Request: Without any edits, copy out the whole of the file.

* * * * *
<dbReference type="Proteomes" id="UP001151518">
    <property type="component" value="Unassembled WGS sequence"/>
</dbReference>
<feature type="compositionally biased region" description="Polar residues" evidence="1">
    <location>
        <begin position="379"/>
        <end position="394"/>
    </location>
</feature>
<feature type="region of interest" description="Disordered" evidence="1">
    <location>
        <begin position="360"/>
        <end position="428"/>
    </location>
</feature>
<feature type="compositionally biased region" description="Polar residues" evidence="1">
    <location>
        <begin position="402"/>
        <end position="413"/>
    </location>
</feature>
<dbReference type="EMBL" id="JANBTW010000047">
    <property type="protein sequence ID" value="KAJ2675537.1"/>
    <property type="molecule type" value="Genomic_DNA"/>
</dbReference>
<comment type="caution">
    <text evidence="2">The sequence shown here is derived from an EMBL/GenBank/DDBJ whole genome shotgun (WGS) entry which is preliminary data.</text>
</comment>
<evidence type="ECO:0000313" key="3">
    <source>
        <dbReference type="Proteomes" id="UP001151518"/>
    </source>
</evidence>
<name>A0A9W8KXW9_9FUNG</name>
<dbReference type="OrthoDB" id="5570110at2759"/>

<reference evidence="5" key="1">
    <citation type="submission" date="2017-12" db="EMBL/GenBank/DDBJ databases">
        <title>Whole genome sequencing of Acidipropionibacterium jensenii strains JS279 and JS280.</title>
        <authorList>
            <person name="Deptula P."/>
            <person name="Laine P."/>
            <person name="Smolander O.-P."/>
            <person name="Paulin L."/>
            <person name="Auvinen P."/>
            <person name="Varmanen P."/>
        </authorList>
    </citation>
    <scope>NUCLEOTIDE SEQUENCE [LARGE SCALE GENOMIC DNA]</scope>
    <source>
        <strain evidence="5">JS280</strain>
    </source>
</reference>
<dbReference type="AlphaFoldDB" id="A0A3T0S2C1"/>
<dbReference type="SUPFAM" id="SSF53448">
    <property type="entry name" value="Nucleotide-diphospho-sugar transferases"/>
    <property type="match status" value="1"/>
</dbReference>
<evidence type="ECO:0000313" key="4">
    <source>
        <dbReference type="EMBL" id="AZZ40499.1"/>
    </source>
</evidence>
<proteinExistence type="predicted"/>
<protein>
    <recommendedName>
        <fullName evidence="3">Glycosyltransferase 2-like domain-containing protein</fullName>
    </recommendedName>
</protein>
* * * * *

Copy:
<dbReference type="Proteomes" id="UP001151518">
    <property type="component" value="Unassembled WGS sequence"/>
</dbReference>
<feature type="compositionally biased region" description="Polar residues" evidence="1">
    <location>
        <begin position="379"/>
        <end position="394"/>
    </location>
</feature>
<feature type="region of interest" description="Disordered" evidence="1">
    <location>
        <begin position="360"/>
        <end position="428"/>
    </location>
</feature>
<feature type="compositionally biased region" description="Polar residues" evidence="1">
    <location>
        <begin position="402"/>
        <end position="413"/>
    </location>
</feature>
<dbReference type="EMBL" id="JANBTW010000047">
    <property type="protein sequence ID" value="KAJ2675537.1"/>
    <property type="molecule type" value="Genomic_DNA"/>
</dbReference>
<comment type="caution">
    <text evidence="2">The sequence shown here is derived from an EMBL/GenBank/DDBJ whole genome shotgun (WGS) entry which is preliminary data.</text>
</comment>
<evidence type="ECO:0000313" key="3">
    <source>
        <dbReference type="Proteomes" id="UP001151518"/>
    </source>
</evidence>
<name>A0A9W8KXW9_9FUNG</name>
<dbReference type="OrthoDB" id="5570110at2759"/>

<reference evidence="5" key="1">
    <citation type="submission" date="2017-12" db="EMBL/GenBank/DDBJ databases">
        <title>Whole genome sequencing of Acidipropionibacterium jensenii strains JS279 and JS280.</title>
        <authorList>
            <person name="Deptula P."/>
            <person name="Laine P."/>
            <person name="Smolander O.-P."/>
            <person name="Paulin L."/>
            <person name="Auvinen P."/>
            <person name="Varmanen P."/>
        </authorList>
    </citation>
    <scope>NUCLEOTIDE SEQUENCE [LARGE SCALE GENOMIC DNA]</scope>
    <source>
        <strain evidence="5">JS280</strain>
    </source>
</reference>
<dbReference type="AlphaFoldDB" id="A0A3T0S2C1"/>
<dbReference type="SUPFAM" id="SSF53448">
    <property type="entry name" value="Nucleotide-diphospho-sugar transferases"/>
    <property type="match status" value="1"/>
</dbReference>
<evidence type="ECO:0000313" key="4">
    <source>
        <dbReference type="EMBL" id="AZZ40499.1"/>
    </source>
</evidence>
<proteinExistence type="predicted"/>
<protein>
    <recommendedName>
        <fullName evidence="3">Glycosyltransferase 2-like domain-containing protein</fullName>
    </recommendedName>
</protein>